The ISC ended its activities in 1998 due to financial problems, though a website continued until 2005.
According to the journal Cryptozoology, the ISC served “as a focal point for the investigation, analysis, publication, and discussion of all matters related to animals of unexpected form or size, or unexpected occurrence in time or space.”
Unfortunately, Wikipedia then continues on with the following information about the dubious “new” International Society of Cryptozoology:
With their website, Facebook group and the tagline ‘studying the impossible since 1982’ the International Society of Cryptozoology has resurfaced once again in 2011 with the single goal to reestablish itself within the Cryptozoological community.
Now based in London, England and sponsored by Roslyn Walker the new incarnation of the I.S.C. has kept many of the old values its predecessor set in place, including using the image of the Okapi for its logo. It is notable for the youth of many of the members [a total of seventy as of the beginning of November, 2011].
But this is a fake group, having as much to do with the 1982 ISC as the late Jon-Erik Beckjord’s “International Cryptozoological Society” did, or Joseph Levy’s fictional “Cryptozoological Society of London,” which he created for a terrible coffee table book on mostly non-cryptid creatures.
So, who is behind this alleged re-launch of the “new ISC.”
It is there, in print:
Our sponsors: Roslyn Walker is the world’s ORIGINAL gentleman escape artist and is now taking bookings for Christmas 2011.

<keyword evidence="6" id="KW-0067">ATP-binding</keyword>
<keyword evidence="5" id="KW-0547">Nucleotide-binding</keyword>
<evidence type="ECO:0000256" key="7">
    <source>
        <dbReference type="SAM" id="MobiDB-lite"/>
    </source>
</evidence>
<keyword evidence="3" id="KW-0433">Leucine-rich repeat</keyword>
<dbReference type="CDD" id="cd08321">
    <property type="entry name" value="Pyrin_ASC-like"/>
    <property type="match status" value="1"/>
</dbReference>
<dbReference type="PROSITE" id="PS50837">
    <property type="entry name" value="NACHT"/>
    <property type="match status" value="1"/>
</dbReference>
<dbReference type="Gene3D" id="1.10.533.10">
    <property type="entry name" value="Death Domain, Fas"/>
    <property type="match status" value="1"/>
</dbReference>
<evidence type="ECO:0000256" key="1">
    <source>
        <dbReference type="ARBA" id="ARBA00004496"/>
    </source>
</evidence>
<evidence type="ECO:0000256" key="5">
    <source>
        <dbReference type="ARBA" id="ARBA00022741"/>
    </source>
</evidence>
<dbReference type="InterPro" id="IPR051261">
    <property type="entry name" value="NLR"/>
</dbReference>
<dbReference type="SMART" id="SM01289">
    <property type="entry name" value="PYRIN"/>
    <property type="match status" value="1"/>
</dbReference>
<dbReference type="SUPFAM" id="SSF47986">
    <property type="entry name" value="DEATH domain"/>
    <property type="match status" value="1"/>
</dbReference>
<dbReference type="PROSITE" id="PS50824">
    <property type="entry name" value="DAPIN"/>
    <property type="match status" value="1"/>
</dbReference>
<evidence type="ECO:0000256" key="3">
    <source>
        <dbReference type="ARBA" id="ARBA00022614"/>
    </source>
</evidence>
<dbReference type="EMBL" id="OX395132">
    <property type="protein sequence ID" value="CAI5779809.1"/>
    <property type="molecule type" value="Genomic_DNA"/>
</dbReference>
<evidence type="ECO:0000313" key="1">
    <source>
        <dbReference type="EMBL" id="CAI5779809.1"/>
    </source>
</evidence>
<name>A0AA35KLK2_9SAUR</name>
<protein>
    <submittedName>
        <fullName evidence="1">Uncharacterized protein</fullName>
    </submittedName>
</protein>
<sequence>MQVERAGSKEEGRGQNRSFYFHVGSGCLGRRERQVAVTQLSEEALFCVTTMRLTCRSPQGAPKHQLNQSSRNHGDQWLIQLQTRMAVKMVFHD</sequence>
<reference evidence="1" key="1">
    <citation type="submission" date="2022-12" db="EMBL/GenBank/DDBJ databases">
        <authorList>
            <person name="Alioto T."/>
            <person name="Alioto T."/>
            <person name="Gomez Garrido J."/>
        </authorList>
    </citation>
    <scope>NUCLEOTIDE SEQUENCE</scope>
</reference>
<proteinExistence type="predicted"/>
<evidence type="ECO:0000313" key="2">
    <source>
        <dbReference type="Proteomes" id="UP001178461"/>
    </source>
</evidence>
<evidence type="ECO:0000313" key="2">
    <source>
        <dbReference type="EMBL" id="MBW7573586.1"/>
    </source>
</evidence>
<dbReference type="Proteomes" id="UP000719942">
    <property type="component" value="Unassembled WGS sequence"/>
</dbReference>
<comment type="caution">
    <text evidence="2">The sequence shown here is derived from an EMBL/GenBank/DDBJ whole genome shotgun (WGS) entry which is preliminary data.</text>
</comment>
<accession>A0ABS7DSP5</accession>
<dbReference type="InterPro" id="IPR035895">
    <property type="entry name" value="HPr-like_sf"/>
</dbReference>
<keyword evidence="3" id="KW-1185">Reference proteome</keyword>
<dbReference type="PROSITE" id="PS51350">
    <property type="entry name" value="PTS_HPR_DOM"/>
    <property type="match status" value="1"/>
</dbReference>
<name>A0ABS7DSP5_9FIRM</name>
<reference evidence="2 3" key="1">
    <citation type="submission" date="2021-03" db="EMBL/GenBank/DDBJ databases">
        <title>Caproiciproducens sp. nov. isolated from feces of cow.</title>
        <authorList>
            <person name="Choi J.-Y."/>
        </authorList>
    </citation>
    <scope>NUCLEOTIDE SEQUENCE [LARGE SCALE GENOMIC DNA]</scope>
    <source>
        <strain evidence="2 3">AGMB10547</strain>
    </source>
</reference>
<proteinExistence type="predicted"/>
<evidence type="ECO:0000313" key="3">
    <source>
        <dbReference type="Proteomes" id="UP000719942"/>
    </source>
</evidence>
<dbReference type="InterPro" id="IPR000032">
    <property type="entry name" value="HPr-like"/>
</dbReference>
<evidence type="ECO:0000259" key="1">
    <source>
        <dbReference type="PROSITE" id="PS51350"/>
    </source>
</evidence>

Yes, they use the name and an okapi drawing.
But anyone can use an okapi and call themselves the ISC, but this ISC has nothing to do with the 1982 ISC.
Loren Coleman is one of the world’s leading cryptozoologists, some say “the” leading living cryptozoologist. Certainly, he is acknowledged as the current living American researcher and writer who has most popularized cryptozoology in the late 20th and early 21st centuries. Starting his fieldwork and investigations in 1960, after traveling and trekking extensively in pursuit of cryptozoological mysteries, Coleman began writing to share his experiences in 1969. An honorary member of Ivan T. Sanderson’s Society for the Investigation of the Unexplained in the 1970s, Coleman has been bestowed with similar honorary memberships of the North Idaho College Cryptozoology Club in 1983, and in subsequent years, that of the British Columbia Scientific Cryptozoology Club, CryptoSafari International, and other international organizations. He was also a Life Member and Benefactor of the International Society of Cryptozoology (now-defunct). Loren Coleman’s daily blog, as a member of the Cryptomundo Team, served as an ongoing avenue of communication for the ever-growing body of cryptozoo news from 2005 through 2013. He returned as an infrequent contributor beginning Halloween week of 2015. Coleman is the founder in 2003, and current director of the International Cryptozoology Museum in Portland, Maine.